Atthe captain’s table
Rob Wainwright’s ascendancy to the Scotland captaincy has come at a time when the game is undergoing a revolution at club and international level. Philip Dorward hears from a man who’s looking forward to change.
In many ways. life is about moving forward. Whether it'sjust a question of titne. or in the literal sense of moving the physical being. life is always about advancement. lf this theory holds true. then Rob Wainwright is caught in a whirlwind whipping him forward. At present. the 30-year-old is spending his last tw o weeks in Catterick before he heads back up north with his family to live in Penicuik and continue his career as a GP. Before all that begins. he will have led out the Scotland national rugby union squad against Western Samoa. It's a one-game trial as captain. to see if he has what it takes to follow in the much revered stud marks of the previous captain. Gavin Hastings.
Besides the personal aspect of a new captain and new international caps. this is also an exciting period in the history of rugby union. The game is now caught in the throes of professionalism. as it moves from its previous amateur statth to a position where top players are payed to represent club and country. Talk of multi-million super-deals for television rights is commonplace.
As the world whizzes around Wainwright. he has to fight hard to keep his feet onto touch. That may not be too difficult because he has a background that oozes sensibility — his comfortable upbringing in Glenalmond and his successful transition to study medicine at Cambridge University. where he also picked up blues in boxing and rugby.
Wainwright has always been at home with progression. whether in his career as an army doctor or on the rugby field for West Hartlepool and Scotland — making his international debut in 1992. becoming a regular over the last couple of years. then taking on the captaincy. He is gradually coming to terms with the change this will have on his lifestyle: would his help in saving a man who collapsed of a heart attack at a match earlier this month have attracted so much media attention if he were not Scotland captain”?
‘lt‘s also strange being in the public eye because you've got to cope with being recognised. which has not been a problem living down here because I'm one ofthe lesser well known Scottish players.‘ muses the back-row forward. ‘lt‘s very easy being in the public eye before a game because that's what you
expect. but when you're getting on with your daily routine of life. I guess you've just got to be careful where you pick your nose.
'The two most important things for a captain are that you play well and that you have the respect of your teammates. That just doesn’t happen because you're picked as captain, you've got to cam it. Every captain offers different strengths. and Gavin and l are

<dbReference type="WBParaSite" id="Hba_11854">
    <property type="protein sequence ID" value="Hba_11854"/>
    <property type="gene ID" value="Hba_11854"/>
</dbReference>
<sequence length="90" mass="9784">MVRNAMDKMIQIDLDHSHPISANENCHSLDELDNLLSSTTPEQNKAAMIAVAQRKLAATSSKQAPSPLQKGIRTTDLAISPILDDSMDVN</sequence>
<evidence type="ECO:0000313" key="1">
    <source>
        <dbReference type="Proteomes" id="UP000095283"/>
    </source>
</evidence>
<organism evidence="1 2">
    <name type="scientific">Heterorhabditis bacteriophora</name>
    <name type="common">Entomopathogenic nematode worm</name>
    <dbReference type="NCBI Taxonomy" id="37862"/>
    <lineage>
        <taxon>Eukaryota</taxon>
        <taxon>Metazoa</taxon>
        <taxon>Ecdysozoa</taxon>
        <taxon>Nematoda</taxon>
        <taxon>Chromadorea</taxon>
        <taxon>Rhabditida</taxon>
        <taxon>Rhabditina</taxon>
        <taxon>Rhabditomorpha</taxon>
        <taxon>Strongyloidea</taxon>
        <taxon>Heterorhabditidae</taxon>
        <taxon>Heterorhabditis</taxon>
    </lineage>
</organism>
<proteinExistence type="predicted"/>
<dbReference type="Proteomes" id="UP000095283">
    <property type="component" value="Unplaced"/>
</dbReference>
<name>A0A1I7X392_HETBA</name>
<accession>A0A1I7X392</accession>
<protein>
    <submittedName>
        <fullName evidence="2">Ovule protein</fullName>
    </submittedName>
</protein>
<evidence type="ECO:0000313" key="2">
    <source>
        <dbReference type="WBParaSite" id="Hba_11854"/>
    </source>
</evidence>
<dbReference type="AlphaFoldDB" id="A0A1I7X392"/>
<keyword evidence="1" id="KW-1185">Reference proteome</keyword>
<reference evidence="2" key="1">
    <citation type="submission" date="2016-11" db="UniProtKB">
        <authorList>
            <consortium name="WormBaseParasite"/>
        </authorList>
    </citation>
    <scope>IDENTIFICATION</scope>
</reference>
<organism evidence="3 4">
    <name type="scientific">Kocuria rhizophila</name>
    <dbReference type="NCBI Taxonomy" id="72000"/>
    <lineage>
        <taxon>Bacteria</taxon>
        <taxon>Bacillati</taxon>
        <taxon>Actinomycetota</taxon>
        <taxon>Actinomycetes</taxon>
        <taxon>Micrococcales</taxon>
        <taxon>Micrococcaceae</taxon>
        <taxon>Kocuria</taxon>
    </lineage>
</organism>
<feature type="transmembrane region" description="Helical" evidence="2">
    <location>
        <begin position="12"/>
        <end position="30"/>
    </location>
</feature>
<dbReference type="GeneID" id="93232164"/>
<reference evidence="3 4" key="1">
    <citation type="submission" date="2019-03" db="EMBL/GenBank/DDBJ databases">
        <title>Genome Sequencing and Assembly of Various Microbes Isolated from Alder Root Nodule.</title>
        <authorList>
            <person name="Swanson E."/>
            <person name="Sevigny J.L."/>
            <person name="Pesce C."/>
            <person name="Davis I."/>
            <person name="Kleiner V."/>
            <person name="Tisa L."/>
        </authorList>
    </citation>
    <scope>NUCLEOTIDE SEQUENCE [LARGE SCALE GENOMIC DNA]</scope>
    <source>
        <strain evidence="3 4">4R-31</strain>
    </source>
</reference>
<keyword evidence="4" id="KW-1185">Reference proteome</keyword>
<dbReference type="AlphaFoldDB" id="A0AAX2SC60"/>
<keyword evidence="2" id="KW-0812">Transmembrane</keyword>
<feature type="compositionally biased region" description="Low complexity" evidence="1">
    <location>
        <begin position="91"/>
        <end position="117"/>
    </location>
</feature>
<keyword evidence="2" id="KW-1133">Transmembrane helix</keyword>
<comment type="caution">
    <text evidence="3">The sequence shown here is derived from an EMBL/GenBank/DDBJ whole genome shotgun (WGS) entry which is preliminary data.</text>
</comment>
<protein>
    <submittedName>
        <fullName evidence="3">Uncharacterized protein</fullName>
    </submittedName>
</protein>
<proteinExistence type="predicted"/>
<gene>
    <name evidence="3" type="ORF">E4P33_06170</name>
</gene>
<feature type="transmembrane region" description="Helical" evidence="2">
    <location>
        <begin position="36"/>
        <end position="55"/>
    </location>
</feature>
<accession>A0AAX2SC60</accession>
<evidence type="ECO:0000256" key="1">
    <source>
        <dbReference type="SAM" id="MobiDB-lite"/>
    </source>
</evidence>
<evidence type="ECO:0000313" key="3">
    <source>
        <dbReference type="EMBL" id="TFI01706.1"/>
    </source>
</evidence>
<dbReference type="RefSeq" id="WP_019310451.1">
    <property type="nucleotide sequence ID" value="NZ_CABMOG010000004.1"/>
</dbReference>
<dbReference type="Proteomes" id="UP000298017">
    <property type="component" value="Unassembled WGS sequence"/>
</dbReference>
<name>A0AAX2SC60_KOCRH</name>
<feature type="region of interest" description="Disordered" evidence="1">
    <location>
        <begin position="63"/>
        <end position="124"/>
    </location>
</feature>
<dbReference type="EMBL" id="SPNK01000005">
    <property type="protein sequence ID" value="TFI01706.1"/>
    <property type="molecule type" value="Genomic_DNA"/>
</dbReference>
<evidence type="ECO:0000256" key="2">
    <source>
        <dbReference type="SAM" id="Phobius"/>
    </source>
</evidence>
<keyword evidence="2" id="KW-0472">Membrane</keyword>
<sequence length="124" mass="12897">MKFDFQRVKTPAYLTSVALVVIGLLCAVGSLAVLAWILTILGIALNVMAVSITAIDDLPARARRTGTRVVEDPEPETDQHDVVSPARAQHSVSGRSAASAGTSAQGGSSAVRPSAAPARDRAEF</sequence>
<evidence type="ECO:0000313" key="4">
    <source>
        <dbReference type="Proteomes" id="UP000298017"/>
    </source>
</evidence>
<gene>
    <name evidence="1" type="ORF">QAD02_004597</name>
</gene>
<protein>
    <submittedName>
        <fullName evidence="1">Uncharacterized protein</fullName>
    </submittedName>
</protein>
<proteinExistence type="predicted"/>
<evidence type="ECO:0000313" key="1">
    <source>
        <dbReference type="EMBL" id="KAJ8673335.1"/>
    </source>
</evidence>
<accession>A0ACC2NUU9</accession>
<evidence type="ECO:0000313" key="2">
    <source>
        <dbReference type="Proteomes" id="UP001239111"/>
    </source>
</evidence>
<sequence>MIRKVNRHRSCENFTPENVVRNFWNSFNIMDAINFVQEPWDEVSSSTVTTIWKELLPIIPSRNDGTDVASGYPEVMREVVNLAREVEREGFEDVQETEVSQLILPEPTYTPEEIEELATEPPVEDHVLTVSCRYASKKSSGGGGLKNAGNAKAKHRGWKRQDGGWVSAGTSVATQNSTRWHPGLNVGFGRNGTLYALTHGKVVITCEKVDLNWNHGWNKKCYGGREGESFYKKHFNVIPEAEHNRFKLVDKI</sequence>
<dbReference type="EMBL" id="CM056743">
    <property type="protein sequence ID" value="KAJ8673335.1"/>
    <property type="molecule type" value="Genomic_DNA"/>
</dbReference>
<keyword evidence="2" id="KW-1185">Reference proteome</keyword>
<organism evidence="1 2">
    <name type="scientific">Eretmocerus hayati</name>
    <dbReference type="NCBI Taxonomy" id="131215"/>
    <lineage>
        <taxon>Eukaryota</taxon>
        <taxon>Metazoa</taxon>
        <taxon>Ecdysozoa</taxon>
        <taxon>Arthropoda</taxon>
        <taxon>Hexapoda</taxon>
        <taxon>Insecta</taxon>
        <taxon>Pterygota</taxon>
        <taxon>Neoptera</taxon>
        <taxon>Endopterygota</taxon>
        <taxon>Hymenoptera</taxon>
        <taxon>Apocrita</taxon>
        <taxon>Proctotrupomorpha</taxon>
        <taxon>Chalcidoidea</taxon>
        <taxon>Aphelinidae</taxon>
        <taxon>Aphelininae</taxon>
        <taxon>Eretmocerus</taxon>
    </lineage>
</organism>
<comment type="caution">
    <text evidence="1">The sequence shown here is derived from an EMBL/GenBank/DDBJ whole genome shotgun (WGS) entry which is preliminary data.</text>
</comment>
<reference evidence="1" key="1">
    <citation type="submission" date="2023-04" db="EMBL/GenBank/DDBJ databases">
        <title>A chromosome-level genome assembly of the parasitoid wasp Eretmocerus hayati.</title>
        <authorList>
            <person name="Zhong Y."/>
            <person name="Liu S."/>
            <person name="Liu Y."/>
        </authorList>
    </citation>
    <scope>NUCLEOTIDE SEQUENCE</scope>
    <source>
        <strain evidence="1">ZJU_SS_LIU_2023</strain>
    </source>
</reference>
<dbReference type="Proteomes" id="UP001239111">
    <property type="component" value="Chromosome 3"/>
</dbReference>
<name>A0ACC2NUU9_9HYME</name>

‘Every captain offers different strengths, and Gavin and I are different people. What would be his strengths are my
relative weaknesses and vice versa. He always made people feel at ease, and
that’s an area I have to work on because I’m not naturally a chatty person. I’ve
really got to become more of a blether.’
different people. What would be his strengths are my relative weaknesses and vice versa. Gavin had a wide variety of skills. but I think that one ofhis greatest gifts was his ability to talk tojust about anyone. He always made people feel at ease. and that's an area I have to work on because I'm not naturally a chatty person; l‘m quite quiet. I've really got to become more of a blether.‘
Wainwright is a strong figure with views to match. He is built of the stock that go huntin‘. shootin‘ and ﬁshin'. and is ofthe view that it's important for
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‘lt’s important for players to be seen as professionals who train and work hard as athletes'
players to be seen as professionals who train and work hard as athletes. Similarly. he refutes the allegation that rugby is dominated by the middle and upper classes. Instead. thanks to the World Cup and the possible prospect of money. rugby union is expanding down the classes and across the country. He is. however. wary of it becoming like boxing and football. just another escape route for youngsters out of unemployment. There will be money to progress. but often that is likely to be tied up in youth development or to offer packages to keep Scotland’s best players up here. Overshadowing all that is the
potential for the man who controls the purse strings to control the game. Rugby union, Wainwright
thinks. has to keep its eye on the future and not get carried away on a wave of hype.
‘So far. there haven't been huge changes and the same old problems are still there.‘ he says. ‘Once you‘re finished as a professional rugby player or get injured. where do you go from that? I think that people should be wary of throwing away their careers fora short term goal. However. if it's someone's ambition to play for Scotland. then go for it.’
In the meantime. Rob Wainwright has ambitions to take forward one movement: his young squad of players are trying to continue their healthy form of the Five Nations and World Cup. Once he's completed the Western Samoa game. then he'll move on again. l’enicuik or bust. huh.
Scotland play Western Samoa a! Murrayﬁeld Stadium in [Edinburgh on Saturday [8 November.
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